They say that absence makes the heart grow fonder, maybe it’s time for me to take a break from E2 interaction. I would still like to finish the Iron Noder Challenge. I think I can do it even though right now I don’t have a single idea of what to write next. Preparing nodes in advance was a good idea because now I’m going to have work more since I fired someone who worked approximately 20 hours a week. I’d like to leave you with something inspirational but I want to be honest. Right now I can honestly say that getting to know you noders fucking sucked but I still love most of you because of the people you are. Like someone once said to me: Thanks for being you.

I found myself looking at the Solpadeine in the medicine cabinet today and thinking "Aah, daddy's little helper, later tonight you will make me feel so nice." I've been taking Solpadeine for headaches since I got a little ill a few days ago - nothing serious, just tonsillitis that spread to my gum and made my impacted wisdom tooth ache. I discovered Solpadeine while looking for something that would help my migraines better than paracetamol, and it's a magical little soluble tablet indeed. There's a very distinct buzz from the codeine, and it's definitely possible to become physically addicted to it — the little booklet inside the packet warns about it. I'm nowhere near that level of use, but I create psychological addictions very easily so I have to be careful how I use any kind of drug. I think staring lovingly at the packet and wishing I had a headache so I could justify downing a couple qualifies as the beginnings of a psychological addiction.

I wouldn't usually crave painkillers, but I've been dealing with different types of stress lately. I thought that when I quit working 9-6 in offices my stress would simply disappear, but it doesn't work like that. Although my mind was finding office life to be torture, my body was quite used to it. Now my mind is enjoying working from home and spending so much time with Jo & Joshua, but my body is ramping up the stress chemicals to deal with unfamiliar stressors like a crying baby, the inability to plan my time more than half an hour in advance, deadlines that I have to manage myself, and a cramped, unhealthy sitting position (I need to buy myself a comfortable chair to work in). The result has been an increase in my already marked tendency towards headaches.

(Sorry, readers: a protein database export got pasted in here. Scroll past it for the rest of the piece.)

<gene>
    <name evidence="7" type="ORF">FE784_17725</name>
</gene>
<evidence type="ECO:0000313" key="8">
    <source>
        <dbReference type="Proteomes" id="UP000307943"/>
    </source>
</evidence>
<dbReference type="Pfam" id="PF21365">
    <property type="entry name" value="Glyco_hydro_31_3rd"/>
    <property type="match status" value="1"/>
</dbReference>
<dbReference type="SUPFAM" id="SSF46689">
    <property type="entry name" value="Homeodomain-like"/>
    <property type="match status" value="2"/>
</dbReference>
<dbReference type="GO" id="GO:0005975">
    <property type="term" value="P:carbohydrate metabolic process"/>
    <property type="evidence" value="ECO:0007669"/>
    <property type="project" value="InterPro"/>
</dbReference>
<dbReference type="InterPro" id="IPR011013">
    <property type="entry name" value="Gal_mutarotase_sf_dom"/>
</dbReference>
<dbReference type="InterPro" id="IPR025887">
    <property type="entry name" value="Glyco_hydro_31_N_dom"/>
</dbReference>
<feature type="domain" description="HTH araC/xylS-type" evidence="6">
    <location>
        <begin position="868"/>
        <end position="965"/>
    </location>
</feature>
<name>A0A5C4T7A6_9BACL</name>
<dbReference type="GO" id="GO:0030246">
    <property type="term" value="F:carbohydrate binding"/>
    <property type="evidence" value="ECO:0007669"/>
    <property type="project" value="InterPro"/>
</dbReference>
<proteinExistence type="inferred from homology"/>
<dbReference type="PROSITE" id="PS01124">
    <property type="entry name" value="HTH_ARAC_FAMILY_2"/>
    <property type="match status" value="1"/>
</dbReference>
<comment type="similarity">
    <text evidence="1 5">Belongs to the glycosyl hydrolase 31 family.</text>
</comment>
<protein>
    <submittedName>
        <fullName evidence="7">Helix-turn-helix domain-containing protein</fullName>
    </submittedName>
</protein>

In other news, I was deified. I most definitely was not selected for my powers of patient content editing — I will be writing code for the boss once I get my Perl-fu up to scratch. I've been working in IT contexts for over 10 years now, which I find scary when I think about it, and hopefully I'm going to be able to contribute something good back to the single most addictive and rewarding website that I've ever been associated with.

Having said that, and without treading on anyone's toes while I feel my way around new duties, I will also just be generally available for help and advice and requests of any kind. One thing I don't want to happen, now that I've been given some new powers, is that I stop writing, or even worse, stop reading. I guess I will create an Editor Log at some point just to introduce myself, because, even after seven years on this website (admittedly, only four of them can be described as "active"), I often feel like I don't really know anyone, and no one really knows me. I've never been to any nodermeets. Hopefully that will change at some point in the near future. If I had to sum up how I am socially, I'd say: "Loves people, loves to interact, terrible at breaking the ice." So feel free to /msg me for any reason :-)

I just had spinach soup and goat's cheese and Earl Grey tea instead of daddy's little helper, and I feel proud of myself. Maybe I should give the Solpadeine to Jo and tell her to hide it.

There's this point where when you explain what takes up your time on a weekly basis is hardly a proper sentence, you gotta change up the routine. As a somewhat financially-functioning working college student, I only keep up with my passion for gaming and automotive delights. I am, most likely, irritably capable of turning a conversation right over onto some new game release or a new automobile concept appearing on the internet. I guess, as a female, all these factors make me well-rounded but, it gets old.

Damn, I'd like to be a girl sometimes.

There are public songs
and there are private;
when a bird is at your window,
the noises you hear are new --
at first, maybe, you aren't even sure
it's a bird, those wheezes and pops,
but when you draw the curtain
you watch it fly away.

O, blood, blood, blood! An awful midterm crunch right now, neglected projects crowding the nest. Trying to cobble together an essay a little about the Quakers and a little about the Reform Jews, but there are too many interesting distractions in these old books of religion:

In the legal code of Aardenburg in Flanders in the fourteenth century it is stipulated that the husband may beat his wife, injure her, slash her body from head to foot and "warm his feet in her blood." If he succeeds in nursing her back to health afterwards he will not have transgressed against the law.